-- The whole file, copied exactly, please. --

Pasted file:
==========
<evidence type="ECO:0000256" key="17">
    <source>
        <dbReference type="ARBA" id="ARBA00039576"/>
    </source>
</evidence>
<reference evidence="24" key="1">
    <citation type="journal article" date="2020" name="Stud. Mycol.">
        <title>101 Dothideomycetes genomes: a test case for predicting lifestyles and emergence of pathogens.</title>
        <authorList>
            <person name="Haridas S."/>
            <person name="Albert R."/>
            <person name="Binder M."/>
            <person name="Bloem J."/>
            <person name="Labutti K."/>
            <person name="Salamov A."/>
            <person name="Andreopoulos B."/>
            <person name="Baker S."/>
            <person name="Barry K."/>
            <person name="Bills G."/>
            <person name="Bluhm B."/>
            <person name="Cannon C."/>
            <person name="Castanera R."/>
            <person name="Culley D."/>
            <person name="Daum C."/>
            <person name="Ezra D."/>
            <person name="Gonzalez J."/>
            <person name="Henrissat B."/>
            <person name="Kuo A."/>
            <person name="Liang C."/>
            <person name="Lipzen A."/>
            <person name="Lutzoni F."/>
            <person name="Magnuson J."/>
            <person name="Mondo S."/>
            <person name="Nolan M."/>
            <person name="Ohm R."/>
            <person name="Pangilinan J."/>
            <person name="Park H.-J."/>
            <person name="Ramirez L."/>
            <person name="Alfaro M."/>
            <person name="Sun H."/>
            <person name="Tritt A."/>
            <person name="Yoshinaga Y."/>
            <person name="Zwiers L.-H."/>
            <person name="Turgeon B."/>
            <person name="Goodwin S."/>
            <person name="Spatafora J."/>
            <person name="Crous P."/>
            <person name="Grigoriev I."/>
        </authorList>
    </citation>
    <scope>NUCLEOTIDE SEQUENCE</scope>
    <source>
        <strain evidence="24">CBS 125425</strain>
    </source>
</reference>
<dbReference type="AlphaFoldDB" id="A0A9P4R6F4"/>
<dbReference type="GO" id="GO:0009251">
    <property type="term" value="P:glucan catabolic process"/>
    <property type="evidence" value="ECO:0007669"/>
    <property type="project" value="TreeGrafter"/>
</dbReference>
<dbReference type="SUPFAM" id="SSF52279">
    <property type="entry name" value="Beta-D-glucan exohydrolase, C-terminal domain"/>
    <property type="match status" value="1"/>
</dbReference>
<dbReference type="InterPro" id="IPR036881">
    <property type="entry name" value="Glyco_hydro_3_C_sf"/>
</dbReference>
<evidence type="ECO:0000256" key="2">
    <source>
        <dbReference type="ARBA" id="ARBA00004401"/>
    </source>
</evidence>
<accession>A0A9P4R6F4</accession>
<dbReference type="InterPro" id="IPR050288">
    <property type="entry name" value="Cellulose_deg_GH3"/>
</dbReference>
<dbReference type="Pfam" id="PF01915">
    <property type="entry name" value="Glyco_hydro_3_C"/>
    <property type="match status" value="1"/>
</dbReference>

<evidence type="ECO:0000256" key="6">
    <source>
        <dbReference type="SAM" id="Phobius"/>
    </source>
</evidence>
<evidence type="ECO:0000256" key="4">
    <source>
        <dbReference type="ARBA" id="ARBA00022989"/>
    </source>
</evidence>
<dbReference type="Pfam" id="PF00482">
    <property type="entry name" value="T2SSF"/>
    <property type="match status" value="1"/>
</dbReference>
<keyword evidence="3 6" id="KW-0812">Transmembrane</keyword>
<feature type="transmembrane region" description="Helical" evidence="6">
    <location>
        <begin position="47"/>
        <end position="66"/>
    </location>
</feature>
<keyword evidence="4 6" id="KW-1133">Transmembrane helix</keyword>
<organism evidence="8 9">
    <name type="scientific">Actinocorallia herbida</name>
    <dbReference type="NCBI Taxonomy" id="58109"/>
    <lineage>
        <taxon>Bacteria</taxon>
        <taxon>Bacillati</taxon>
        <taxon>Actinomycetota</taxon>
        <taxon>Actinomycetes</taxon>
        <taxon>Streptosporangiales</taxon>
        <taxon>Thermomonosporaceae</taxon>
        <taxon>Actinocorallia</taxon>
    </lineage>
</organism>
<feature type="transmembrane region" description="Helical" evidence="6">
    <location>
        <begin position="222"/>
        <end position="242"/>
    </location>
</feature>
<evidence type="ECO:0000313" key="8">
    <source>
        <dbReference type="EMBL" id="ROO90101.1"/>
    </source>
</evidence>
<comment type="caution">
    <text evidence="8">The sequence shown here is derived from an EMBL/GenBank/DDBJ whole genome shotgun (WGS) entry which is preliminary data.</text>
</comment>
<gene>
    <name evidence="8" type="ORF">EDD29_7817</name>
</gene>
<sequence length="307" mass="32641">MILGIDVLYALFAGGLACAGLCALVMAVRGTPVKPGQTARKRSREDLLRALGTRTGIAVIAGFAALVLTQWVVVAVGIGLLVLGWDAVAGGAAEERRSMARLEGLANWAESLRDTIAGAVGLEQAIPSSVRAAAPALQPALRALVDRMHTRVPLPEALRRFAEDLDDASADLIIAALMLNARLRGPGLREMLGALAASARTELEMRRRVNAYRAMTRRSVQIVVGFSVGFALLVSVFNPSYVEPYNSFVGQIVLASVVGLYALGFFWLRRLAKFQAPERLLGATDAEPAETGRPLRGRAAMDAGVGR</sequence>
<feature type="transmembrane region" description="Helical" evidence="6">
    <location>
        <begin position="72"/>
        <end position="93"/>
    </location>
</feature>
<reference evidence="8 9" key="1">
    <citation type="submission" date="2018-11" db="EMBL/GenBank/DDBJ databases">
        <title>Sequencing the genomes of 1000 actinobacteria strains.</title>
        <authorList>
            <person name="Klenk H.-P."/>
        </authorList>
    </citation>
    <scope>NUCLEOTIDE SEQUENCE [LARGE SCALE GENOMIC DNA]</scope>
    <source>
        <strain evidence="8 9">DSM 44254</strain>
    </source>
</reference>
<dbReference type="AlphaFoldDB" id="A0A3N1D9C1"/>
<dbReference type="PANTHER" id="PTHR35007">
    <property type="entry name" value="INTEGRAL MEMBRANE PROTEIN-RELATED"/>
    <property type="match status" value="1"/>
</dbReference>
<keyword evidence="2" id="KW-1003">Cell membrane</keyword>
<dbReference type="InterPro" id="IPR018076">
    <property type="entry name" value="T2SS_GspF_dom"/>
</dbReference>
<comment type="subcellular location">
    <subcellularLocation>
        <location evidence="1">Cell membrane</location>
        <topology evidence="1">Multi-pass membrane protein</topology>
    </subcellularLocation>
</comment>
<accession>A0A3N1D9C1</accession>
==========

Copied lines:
<evidence type="ECO:0000256" key="17">
    <source>
        <dbReference type="ARBA" id="ARBA00039576"/>
    </source>
</evidence>
<reference evidence="24" key="1">
    <citation type="journal article" date="2020" name="Stud. Mycol.">
        <title>101 Dothideomycetes genomes: a test case for predicting lifestyles and emergence of pathogens.</title>
        <authorList>
            <person name="Haridas S."/>
            <person name="Albert R."/>
            <person name="Binder M."/>
            <person name="Bloem J."/>
            <person name="Labutti K."/>
            <person name="Salamov A."/>
            <person name="Andreopoulos B."/>
            <person name="Baker S."/>
            <person name="Barry K."/>
            <person name="Bills G."/>
            <person name="Bluhm B."/>
            <person name="Cannon C."/>
            <person name="Castanera R."/>
            <person name="Culley D."/>
            <person name="Daum C."/>
            <person name="Ezra D."/>
            <person name="Gonzalez J."/>
            <person name="Henrissat B."/>
            <person name="Kuo A."/>
            <person name="Liang C."/>
            <person name="Lipzen A."/>
            <person name="Lutzoni F."/>
            <person name="Magnuson J."/>
            <person name="Mondo S."/>
            <person name="Nolan M."/>
            <person name="Ohm R."/>
            <person name="Pangilinan J."/>
            <person name="Park H.-J."/>
            <person name="Ramirez L."/>
            <person name="Alfaro M."/>
            <person name="Sun H."/>
            <person name="Tritt A."/>
            <person name="Yoshinaga Y."/>
            <person name="Zwiers L.-H."/>
            <person name="Turgeon B."/>
            <person name="Goodwin S."/>
            <person name="Spatafora J."/>
            <person name="Crous P."/>
            <person name="Grigoriev I."/>
        </authorList>
    </citation>
    <scope>NUCLEOTIDE SEQUENCE</scope>
    <source>
        <strain evidence="24">CBS 125425</strain>
    </source>
</reference>
<dbReference type="AlphaFoldDB" id="A0A9P4R6F4"/>
<dbReference type="GO" id="GO:0009251">
    <property type="term" value="P:glucan catabolic process"/>
    <property type="evidence" value="ECO:0007669"/>
    <property type="project" value="TreeGrafter"/>
</dbReference>
<dbReference type="SUPFAM" id="SSF52279">
    <property type="entry name" value="Beta-D-glucan exohydrolase, C-terminal domain"/>
    <property type="match status" value="1"/>
</dbReference>
<dbReference type="InterPro" id="IPR036881">
    <property type="entry name" value="Glyco_hydro_3_C_sf"/>
</dbReference>
<evidence type="ECO:0000256" key="2">
    <source>
        <dbReference type="ARBA" id="ARBA00004401"/>
    </source>
</evidence>
<accession>A0A9P4R6F4</accession>
<dbReference type="InterPro" id="IPR050288">
    <property type="entry name" value="Cellulose_deg_GH3"/>
</dbReference>
<dbReference type="Pfam" id="PF01915">
    <property type="entry name" value="Glyco_hydro_3_C"/>
    <property type="match status" value="1"/>
</dbReference>

<evidence type="ECO:0000256" key="6">
    <source>
        <dbReference type="SAM" id="Phobius"/>
    </source>
</evidence>
<evidence type="ECO:0000256" key="4">
    <source>
        <dbReference type="ARBA" id="ARBA00022989"/>
    </source>
</evidence>
<dbReference type="Pfam" id="PF00482">
    <property type="entry name" value="T2SSF"/>
    <property type="match status" value="1"/>
</dbReference>
<keyword evidence="3 6" id="KW-0812">Transmembrane</keyword>
<feature type="transmembrane region" description="Helical" evidence="6">
    <location>
        <begin position="47"/>
        <end position="66"/>
    </location>
</feature>
<keyword evidence="4 6" id="KW-1133">Transmembrane helix</keyword>
<organism evidence="8 9">
    <name type="scientific">Actinocorallia herbida</name>
    <dbReference type="NCBI Taxonomy" id="58109"/>
    <lineage>
        <taxon>Bacteria</taxon>
        <taxon>Bacillati</taxon>
        <taxon>Actinomycetota</taxon>
        <taxon>Actinomycetes</taxon>
        <taxon>Streptosporangiales</taxon>
        <taxon>Thermomonosporaceae</taxon>
        <taxon>Actinocorallia</taxon>
    </lineage>
</organism>
<feature type="transmembrane region" description="Helical" evidence="6">
    <location>
        <begin position="222"/>
        <end position="242"/>
    </location>
</feature>
<evidence type="ECO:0000313" key="8">
    <source>
        <dbReference type="EMBL" id="ROO90101.1"/>
    </source>
</evidence>
<comment type="caution">
    <text evidence="8">The sequence shown here is derived from an EMBL/GenBank/DDBJ whole genome shotgun (WGS) entry which is preliminary data.</text>
</comment>
<gene>
    <name evidence="8" type="ORF">EDD29_7817</name>
</gene>
<sequence length="307" mass="32641">MILGIDVLYALFAGGLACAGLCALVMAVRGTPVKPGQTARKRSREDLLRALGTRTGIAVIAGFAALVLTQWVVVAVGIGLLVLGWDAVAGGAAEERRSMARLEGLANWAESLRDTIAGAVGLEQAIPSSVRAAAPALQPALRALVDRMHTRVPLPEALRRFAEDLDDASADLIIAALMLNARLRGPGLREMLGALAASARTELEMRRRVNAYRAMTRRSVQIVVGFSVGFALLVSVFNPSYVEPYNSFVGQIVLASVVGLYALGFFWLRRLAKFQAPERLLGATDAEPAETGRPLRGRAAMDAGVGR</sequence>
<feature type="transmembrane region" description="Helical" evidence="6">
    <location>
        <begin position="72"/>
        <end position="93"/>
    </location>
</feature>
<reference evidence="8 9" key="1">
    <citation type="submission" date="2018-11" db="EMBL/GenBank/DDBJ databases">
        <title>Sequencing the genomes of 1000 actinobacteria strains.</title>
        <authorList>
            <person name="Klenk H.-P."/>
        </authorList>
    </citation>
    <scope>NUCLEOTIDE SEQUENCE [LARGE SCALE GENOMIC DNA]</scope>
    <source>
        <strain evidence="8 9">DSM 44254</strain>
    </source>
</reference>
<dbReference type="AlphaFoldDB" id="A0A3N1D9C1"/>
<dbReference type="PANTHER" id="PTHR35007">
    <property type="entry name" value="INTEGRAL MEMBRANE PROTEIN-RELATED"/>
    <property type="match status" value="1"/>
</dbReference>
<keyword evidence="2" id="KW-1003">Cell membrane</keyword>
<dbReference type="InterPro" id="IPR018076">
    <property type="entry name" value="T2SS_GspF_dom"/>
</dbReference>
<comment type="subcellular location">
    <subcellularLocation>
        <location evidence="1">Cell membrane</location>
        <topology evidence="1">Multi-pass membrane protein</topology>
    </subcellularLocation>
</comment>
<accession>A0A3N1D9C1</accession>